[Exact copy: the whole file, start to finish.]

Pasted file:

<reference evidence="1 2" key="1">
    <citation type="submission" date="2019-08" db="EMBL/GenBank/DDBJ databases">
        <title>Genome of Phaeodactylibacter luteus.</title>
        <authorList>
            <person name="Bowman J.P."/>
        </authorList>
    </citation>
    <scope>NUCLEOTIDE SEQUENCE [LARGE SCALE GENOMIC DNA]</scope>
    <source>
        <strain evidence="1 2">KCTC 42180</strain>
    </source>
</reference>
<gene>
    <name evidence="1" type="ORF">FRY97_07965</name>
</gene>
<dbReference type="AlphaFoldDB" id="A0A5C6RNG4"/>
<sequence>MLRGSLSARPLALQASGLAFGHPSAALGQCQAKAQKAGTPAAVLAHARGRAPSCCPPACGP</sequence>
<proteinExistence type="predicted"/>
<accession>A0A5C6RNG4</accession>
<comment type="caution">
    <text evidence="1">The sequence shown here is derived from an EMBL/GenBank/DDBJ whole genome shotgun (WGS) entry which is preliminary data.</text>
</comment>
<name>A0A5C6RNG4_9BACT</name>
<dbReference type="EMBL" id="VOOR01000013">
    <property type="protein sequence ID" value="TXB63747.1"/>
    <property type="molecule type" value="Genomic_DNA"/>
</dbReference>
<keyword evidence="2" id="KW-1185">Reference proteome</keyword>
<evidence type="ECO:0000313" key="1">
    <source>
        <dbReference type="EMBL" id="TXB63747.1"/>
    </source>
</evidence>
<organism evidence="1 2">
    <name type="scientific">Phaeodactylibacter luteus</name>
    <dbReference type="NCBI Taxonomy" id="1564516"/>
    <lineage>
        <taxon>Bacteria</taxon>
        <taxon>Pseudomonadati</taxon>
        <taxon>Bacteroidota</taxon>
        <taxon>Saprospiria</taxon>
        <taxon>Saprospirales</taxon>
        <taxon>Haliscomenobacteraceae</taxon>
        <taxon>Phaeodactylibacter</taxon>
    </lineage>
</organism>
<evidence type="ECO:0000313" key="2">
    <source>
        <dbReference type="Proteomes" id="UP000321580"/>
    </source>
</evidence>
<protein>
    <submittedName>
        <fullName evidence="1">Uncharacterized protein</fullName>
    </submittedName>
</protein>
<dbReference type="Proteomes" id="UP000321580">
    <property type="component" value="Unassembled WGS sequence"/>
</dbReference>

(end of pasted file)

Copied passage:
<reference evidence="1 2" key="1">
    <citation type="submission" date="2019-08" db="EMBL/GenBank/DDBJ databases">
        <title>Genome of Phaeodactylibacter luteus.</title>
        <authorList>
            <person name="Bowman J.P."/>
        </authorList>
    </citation>
    <scope>NUCLEOTIDE SEQUENCE [LARGE SCALE GENOMIC DNA]</scope>
    <source>
        <strain evidence="1 2">KCTC 42180</strain>
    </source>
</reference>
<gene>
    <name evidence="1" type="ORF">FRY97_07965</name>
</gene>
<dbReference type="AlphaFoldDB" id="A0A5C6RNG4"/>
<sequence>MLRGSLSARPLALQASGLAFGHPSAALGQCQAKAQKAGTPAAVLAHARGRAPSCCPPACGP</sequence>
<proteinExistence type="predicted"/>
<accession>A0A5C6RNG4</accession>
<comment type="caution">
    <text evidence="1">The sequence shown here is derived from an EMBL/GenBank/DDBJ whole genome shotgun (WGS) entry which is preliminary data.</text>
</comment>
<name>A0A5C6RNG4_9BACT</name>
<dbReference type="EMBL" id="VOOR01000013">
    <property type="protein sequence ID" value="TXB63747.1"/>
    <property type="molecule type" value="Genomic_DNA"/>
</dbReference>
<keyword evidence="2" id="KW-1185">Reference proteome</keyword>
<evidence type="ECO:0000313" key="1">
    <source>
        <dbReference type="EMBL" id="TXB63747.1"/>
    </source>
</evidence>
<organism evidence="1 2">
    <name type="scientific">Phaeodactylibacter luteus</name>
    <dbReference type="NCBI Taxonomy" id="1564516"/>
    <lineage>
        <taxon>Bacteria</taxon>
        <taxon>Pseudomonadati</taxon>
        <taxon>Bacteroidota</taxon>
        <taxon>Saprospiria</taxon>
        <taxon>Saprospirales</taxon>
        <taxon>Haliscomenobacteraceae</taxon>
        <taxon>Phaeodactylibacter</taxon>
    </lineage>
</organism>
<evidence type="ECO:0000313" key="2">
    <source>
        <dbReference type="Proteomes" id="UP000321580"/>
    </source>
</evidence>
<protein>
    <submittedName>
        <fullName evidence="1">Uncharacterized protein</fullName>
    </submittedName>
</protein>
<dbReference type="Proteomes" id="UP000321580">
    <property type="component" value="Unassembled WGS sequence"/>
</dbReference>